WASHINGTON, Feb. 24, 2016 -- The markup scheduled for Thursday for Senate Agriculture Committee Chairman Pat Roberts’ voluntary biotech labeling bill has been postponed until sometime next week.

The official statement on the committee’s website attributes the postponement simply to “changes on the Senate floor." A spokeswoman later said Roberts postponed the markup at the request of Michigan Sen. Debbie Stabenow, the committee's ranking member, because her bill providing assistance in Flint, Michigan's water crisis is headed to the Senate floor on Thursday.

"The chairman remains ready to proceed to the markup with his draft," she said.

The postponement gives Roberts more time to seek the Democratic support he has said he needs for the biotech bill to move forward. Stabenow, for example, remains opposed. 

"I don’t support his chairman’s mark, but I’d like to very much find a bipartisan compromise,” Stabenow told Agri-Pulse
Roberts, meanwhile, said negotiations continue.

“This chairman's Mark serves as a framework to find a solution for a patchwork of laws, and I will continue to work with members of the Agriculture Committee on potential amendments,” Roberts said in a statement. “However, we are out of time. The time to act is now. Negotiations will continue in an effort to reach Committee agreement.”

Stabenow may still be opposed to the bill that would preempt state labeling laws, but a vast array of farm groups are anxious for the legislation to move as July 1 approaches. That’s when Vermont’s mandatory labeling law for products containing genetically modified organisms, or GMOs, is set to go into effect.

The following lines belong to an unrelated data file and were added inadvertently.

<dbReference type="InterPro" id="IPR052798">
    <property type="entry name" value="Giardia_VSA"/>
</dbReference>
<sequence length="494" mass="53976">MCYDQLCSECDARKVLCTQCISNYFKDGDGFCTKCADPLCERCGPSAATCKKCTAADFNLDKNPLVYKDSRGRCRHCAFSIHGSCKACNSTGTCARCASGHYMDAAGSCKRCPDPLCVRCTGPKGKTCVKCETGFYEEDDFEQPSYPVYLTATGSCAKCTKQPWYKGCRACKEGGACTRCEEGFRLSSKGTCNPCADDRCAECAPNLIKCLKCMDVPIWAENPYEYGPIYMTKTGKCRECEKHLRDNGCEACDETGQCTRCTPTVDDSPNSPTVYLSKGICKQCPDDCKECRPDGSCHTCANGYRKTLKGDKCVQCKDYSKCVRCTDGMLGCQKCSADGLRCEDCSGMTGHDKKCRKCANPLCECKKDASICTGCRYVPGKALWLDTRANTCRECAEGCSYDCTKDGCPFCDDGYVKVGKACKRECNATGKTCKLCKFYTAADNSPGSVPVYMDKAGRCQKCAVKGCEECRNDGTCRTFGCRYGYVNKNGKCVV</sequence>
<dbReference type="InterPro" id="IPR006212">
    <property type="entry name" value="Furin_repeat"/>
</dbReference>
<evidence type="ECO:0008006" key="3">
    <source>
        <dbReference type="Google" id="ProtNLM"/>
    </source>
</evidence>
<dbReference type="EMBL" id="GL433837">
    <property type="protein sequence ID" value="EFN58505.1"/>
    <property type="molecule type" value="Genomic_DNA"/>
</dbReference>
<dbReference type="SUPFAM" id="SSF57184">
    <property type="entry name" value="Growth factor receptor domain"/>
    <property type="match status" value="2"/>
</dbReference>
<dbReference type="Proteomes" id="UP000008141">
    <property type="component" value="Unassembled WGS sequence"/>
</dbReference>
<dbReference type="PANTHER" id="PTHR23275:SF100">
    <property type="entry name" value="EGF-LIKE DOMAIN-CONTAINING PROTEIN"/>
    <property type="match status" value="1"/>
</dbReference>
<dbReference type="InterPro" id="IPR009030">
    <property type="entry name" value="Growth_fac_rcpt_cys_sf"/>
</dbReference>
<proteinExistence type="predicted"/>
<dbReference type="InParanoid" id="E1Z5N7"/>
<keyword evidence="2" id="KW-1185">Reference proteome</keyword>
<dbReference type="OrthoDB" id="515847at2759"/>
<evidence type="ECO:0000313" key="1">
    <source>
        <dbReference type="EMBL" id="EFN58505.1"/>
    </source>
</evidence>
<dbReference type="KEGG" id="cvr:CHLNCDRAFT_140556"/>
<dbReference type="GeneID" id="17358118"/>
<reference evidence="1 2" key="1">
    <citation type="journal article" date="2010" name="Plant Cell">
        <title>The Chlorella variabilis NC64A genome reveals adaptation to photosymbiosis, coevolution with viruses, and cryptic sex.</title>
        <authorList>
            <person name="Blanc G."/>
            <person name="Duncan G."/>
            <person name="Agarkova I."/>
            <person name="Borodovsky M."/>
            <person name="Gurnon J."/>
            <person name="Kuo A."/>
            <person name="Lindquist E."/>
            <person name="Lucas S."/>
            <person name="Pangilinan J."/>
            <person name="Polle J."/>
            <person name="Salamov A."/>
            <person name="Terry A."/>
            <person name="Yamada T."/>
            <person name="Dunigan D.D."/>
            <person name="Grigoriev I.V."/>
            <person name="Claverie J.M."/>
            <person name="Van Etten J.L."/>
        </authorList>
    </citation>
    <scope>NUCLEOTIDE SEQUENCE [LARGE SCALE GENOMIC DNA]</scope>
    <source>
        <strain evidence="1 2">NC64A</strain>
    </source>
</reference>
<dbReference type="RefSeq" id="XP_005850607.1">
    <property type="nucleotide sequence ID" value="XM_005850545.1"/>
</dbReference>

“The issue of biotech labeling is one of the most significant issues that the agriculture and food industry has faced in recent years,” a coalition of more than 650 agricultural groups and companies said in a recent letter to Roberts. “This very system—which produces the most abundant, the highest quality, and the most affordable food supply in the world—will be threatened with large economic costs without a national uniform solution to the biotech labeling issue.”

Agriculture Secretary Tom Vilsack, following an appearance before a House committee, told reporters that if Congress doesn’t act on a national standard for labeling of GMO foods, he would. He also praised Roberts and Stabenow for their efforts to find common ground.

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“I really appreciate chairman Roberts bringing this matter to a head quickly,” Vilsack said. “I think he recognizes and Sen. Stabenow recognizes that this is a matter that needs to be resolved before the Vermont law goes into effect. If there are two people who can reach consensus on a very sticky, tough issue, it’s those two members. If it’s crafted right, I think there will be strong bipartisan support.”  
(This story was updated at 6:15 p.m. to include comment from a spokeswoman for Roberts and from Agriculture Secretary Vilsack. Steve Davies contributed to this report.)